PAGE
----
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Colin Devroe

Reverse Engineer. Blogger.

App.net shutting down

Dalton Caldwell:

We envisioned a pool of differentiated, fast-growing third-party applications would sustain the numbers needed to make the business work. Our initial developer adoption exceeded expectations, but that initial excitement didn’t ultimately translate into a big enough pool of customers for those developers.

I’ve been a paying subscriber to App.net for the entire life of the platform (that is, until they cancelled my subscription this week).

When App.net launched many were drawing a line of comparison between it and Twitter. And since this announcement I’m seeing many drawing a line of comparison between App.net and Micro.blog. This isn’t an apples-to-apples comparison.

If you read Dalton’s vision above, it doesn’t read anything at all like Twitter or Micro.blog.

App.net was an API for application developers to build on top of. Yes, something Twitter-like could be build on top of it. But so could so many other things. It had a data storage service, a push notification service, and even a crowd-funding feature called Backer that would, presumably, allow developers to pre-charge for new features for apps.

App.net was a very ambitious platform that, I believe, got pigeon-holed into a Twitter comparison because they created Alpha – a Twitter-like microblogging platform – as a demonstration of their own API. I think this muddied their messaging to the point where most people would describe App.net as a Twitter alternative.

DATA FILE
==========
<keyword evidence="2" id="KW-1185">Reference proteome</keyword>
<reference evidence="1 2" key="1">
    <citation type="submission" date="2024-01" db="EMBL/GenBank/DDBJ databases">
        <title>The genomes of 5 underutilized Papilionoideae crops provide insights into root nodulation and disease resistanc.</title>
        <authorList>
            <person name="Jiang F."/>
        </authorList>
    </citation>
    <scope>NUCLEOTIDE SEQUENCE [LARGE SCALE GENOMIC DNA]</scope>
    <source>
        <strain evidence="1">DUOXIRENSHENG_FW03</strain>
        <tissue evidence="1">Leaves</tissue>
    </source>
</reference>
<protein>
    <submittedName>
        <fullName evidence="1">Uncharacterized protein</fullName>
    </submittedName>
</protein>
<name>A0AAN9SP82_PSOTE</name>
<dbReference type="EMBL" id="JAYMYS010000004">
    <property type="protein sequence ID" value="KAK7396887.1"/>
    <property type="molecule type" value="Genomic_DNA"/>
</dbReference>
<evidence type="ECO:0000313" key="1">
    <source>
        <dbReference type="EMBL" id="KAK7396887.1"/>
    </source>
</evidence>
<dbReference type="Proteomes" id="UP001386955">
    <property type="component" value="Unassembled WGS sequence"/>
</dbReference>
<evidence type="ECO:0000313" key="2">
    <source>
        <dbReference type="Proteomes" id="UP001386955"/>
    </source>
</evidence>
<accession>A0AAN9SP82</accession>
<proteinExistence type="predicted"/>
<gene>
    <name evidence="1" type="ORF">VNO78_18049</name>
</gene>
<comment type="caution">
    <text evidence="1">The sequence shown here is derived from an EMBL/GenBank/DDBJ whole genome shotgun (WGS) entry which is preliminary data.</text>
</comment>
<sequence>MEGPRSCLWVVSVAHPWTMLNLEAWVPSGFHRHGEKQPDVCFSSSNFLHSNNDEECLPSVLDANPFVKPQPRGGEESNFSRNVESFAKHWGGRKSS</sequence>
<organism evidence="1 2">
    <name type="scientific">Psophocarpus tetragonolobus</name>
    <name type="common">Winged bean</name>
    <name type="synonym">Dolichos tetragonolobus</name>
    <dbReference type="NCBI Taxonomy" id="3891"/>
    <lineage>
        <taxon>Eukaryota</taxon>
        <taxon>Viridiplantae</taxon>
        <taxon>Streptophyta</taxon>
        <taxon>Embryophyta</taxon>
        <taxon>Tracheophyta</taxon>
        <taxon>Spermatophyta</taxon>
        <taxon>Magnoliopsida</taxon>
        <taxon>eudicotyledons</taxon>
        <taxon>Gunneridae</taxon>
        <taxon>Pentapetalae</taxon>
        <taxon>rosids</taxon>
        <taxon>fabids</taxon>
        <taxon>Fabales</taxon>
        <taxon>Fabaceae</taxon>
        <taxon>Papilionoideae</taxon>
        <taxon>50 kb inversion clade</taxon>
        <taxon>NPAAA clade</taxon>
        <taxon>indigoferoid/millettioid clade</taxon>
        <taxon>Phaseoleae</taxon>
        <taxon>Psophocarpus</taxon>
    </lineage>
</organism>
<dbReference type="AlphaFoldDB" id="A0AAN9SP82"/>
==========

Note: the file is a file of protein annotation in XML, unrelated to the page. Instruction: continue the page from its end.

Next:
Manton Reece’s forthcoming Micro.blog is not anything at all like App.net. Though, many are confused about Micro.blog similar to how many were confused about App.net. (I’ve had at least three conversations about Micro.blog where people have no idea what it will do.) They are comparing it to Twitter even though Manton doesn’t usually draw that line himself. And I think he will have to find a way to communicate its decentralization and the fact that it will work with your existing blogging platform so it too doesn’t get packaged and framed as simply a Twitter replacement.

Independent microblogging

Manton Reece re: Medium’s recent announcement that they are laying off 1/3rd of their team:

The message is clear. The only web site that you can trust to last and have your interests at heart is the web site with your name on it.

He’s right of course. He has said it a million times. So have I. Like right here. And so have many others.

Manton, by the way, is currently Kickstarting a book and service about independent microblogging. I told you about the service already. Go back his project even though it is very well funded already. This is important stuff.

micro.blog

Manton Reece regarding the forthcoming micro.blog:

Renaming a product before its official launch may not seem like a big deal, but in this case it gives the app a new importance. Just by renaming it, the app feels more ambitious. It forces me to devote more attention to it, which means saying goodbye to some of my other web apps that I can no longer focus on.

I’m glad Manton has found the right name and direction for this service he’s been working on for some time. I’m anxious to see it get out into the public.